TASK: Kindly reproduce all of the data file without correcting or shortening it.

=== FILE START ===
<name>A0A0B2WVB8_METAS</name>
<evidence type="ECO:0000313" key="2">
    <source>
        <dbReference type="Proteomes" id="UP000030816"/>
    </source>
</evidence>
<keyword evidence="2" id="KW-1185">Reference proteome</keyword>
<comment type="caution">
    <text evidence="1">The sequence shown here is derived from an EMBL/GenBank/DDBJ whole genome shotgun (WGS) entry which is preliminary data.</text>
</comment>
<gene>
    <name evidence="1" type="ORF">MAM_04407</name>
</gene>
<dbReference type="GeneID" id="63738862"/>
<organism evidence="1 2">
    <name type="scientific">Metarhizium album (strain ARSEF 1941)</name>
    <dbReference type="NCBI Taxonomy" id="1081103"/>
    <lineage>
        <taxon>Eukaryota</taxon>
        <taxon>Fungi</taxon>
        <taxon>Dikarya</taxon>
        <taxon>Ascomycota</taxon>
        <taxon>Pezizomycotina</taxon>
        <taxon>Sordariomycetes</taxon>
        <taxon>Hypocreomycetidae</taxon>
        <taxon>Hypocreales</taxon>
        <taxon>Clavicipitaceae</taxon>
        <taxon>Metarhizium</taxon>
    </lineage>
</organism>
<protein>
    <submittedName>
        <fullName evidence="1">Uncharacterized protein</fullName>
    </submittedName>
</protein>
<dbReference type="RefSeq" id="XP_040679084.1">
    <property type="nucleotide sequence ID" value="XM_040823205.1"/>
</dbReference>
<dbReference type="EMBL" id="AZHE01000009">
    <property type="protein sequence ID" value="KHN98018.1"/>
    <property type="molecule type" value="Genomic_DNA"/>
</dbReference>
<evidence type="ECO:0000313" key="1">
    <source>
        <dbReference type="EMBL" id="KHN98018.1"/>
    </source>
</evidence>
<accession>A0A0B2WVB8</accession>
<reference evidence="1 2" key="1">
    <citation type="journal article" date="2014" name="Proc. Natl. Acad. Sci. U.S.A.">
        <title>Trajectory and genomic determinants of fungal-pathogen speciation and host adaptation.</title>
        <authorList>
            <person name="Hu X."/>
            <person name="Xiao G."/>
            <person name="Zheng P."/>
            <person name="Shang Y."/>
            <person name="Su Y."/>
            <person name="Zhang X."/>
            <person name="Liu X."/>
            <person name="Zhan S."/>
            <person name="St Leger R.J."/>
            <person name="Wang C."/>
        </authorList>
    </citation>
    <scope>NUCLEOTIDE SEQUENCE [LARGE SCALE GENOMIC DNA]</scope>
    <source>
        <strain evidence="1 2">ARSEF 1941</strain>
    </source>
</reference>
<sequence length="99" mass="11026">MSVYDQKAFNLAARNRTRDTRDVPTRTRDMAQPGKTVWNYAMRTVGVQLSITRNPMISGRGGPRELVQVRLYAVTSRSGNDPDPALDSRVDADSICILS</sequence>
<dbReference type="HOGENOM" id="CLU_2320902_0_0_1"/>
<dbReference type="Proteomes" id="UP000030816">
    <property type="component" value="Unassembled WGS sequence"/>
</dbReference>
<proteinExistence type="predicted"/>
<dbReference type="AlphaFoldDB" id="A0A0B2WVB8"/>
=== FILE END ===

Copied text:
<name>A0A0B2WVB8_METAS</name>
<evidence type="ECO:0000313" key="2">
    <source>
        <dbReference type="Proteomes" id="UP000030816"/>
    </source>
</evidence>
<keyword evidence="2" id="KW-1185">Reference proteome</keyword>
<comment type="caution">
    <text evidence="1">The sequence shown here is derived from an EMBL/GenBank/DDBJ whole genome shotgun (WGS) entry which is preliminary data.</text>
</comment>
<gene>
    <name evidence="1" type="ORF">MAM_04407</name>
</gene>
<dbReference type="GeneID" id="63738862"/>
<organism evidence="1 2">
    <name type="scientific">Metarhizium album (strain ARSEF 1941)</name>
    <dbReference type="NCBI Taxonomy" id="1081103"/>
    <lineage>
        <taxon>Eukaryota</taxon>
        <taxon>Fungi</taxon>
        <taxon>Dikarya</taxon>
        <taxon>Ascomycota</taxon>
        <taxon>Pezizomycotina</taxon>
        <taxon>Sordariomycetes</taxon>
        <taxon>Hypocreomycetidae</taxon>
        <taxon>Hypocreales</taxon>
        <taxon>Clavicipitaceae</taxon>
        <taxon>Metarhizium</taxon>
    </lineage>
</organism>
<protein>
    <submittedName>
        <fullName evidence="1">Uncharacterized protein</fullName>
    </submittedName>
</protein>
<dbReference type="RefSeq" id="XP_040679084.1">
    <property type="nucleotide sequence ID" value="XM_040823205.1"/>
</dbReference>
<dbReference type="EMBL" id="AZHE01000009">
    <property type="protein sequence ID" value="KHN98018.1"/>
    <property type="molecule type" value="Genomic_DNA"/>
</dbReference>
<evidence type="ECO:0000313" key="1">
    <source>
        <dbReference type="EMBL" id="KHN98018.1"/>
    </source>
</evidence>
<accession>A0A0B2WVB8</accession>
<reference evidence="1 2" key="1">
    <citation type="journal article" date="2014" name="Proc. Natl. Acad. Sci. U.S.A.">
        <title>Trajectory and genomic determinants of fungal-pathogen speciation and host adaptation.</title>
        <authorList>
            <person name="Hu X."/>
            <person name="Xiao G."/>
            <person name="Zheng P."/>
            <person name="Shang Y."/>
            <person name="Su Y."/>
            <person name="Zhang X."/>
            <person name="Liu X."/>
            <person name="Zhan S."/>
            <person name="St Leger R.J."/>
            <person name="Wang C."/>
        </authorList>
    </citation>
    <scope>NUCLEOTIDE SEQUENCE [LARGE SCALE GENOMIC DNA]</scope>
    <source>
        <strain evidence="1 2">ARSEF 1941</strain>
    </source>
</reference>
<sequence length="99" mass="11026">MSVYDQKAFNLAARNRTRDTRDVPTRTRDMAQPGKTVWNYAMRTVGVQLSITRNPMISGRGGPRELVQVRLYAVTSRSGNDPDPALDSRVDADSICILS</sequence>
<dbReference type="HOGENOM" id="CLU_2320902_0_0_1"/>
<dbReference type="Proteomes" id="UP000030816">
    <property type="component" value="Unassembled WGS sequence"/>
</dbReference>
<proteinExistence type="predicted"/>
<dbReference type="AlphaFoldDB" id="A0A0B2WVB8"/>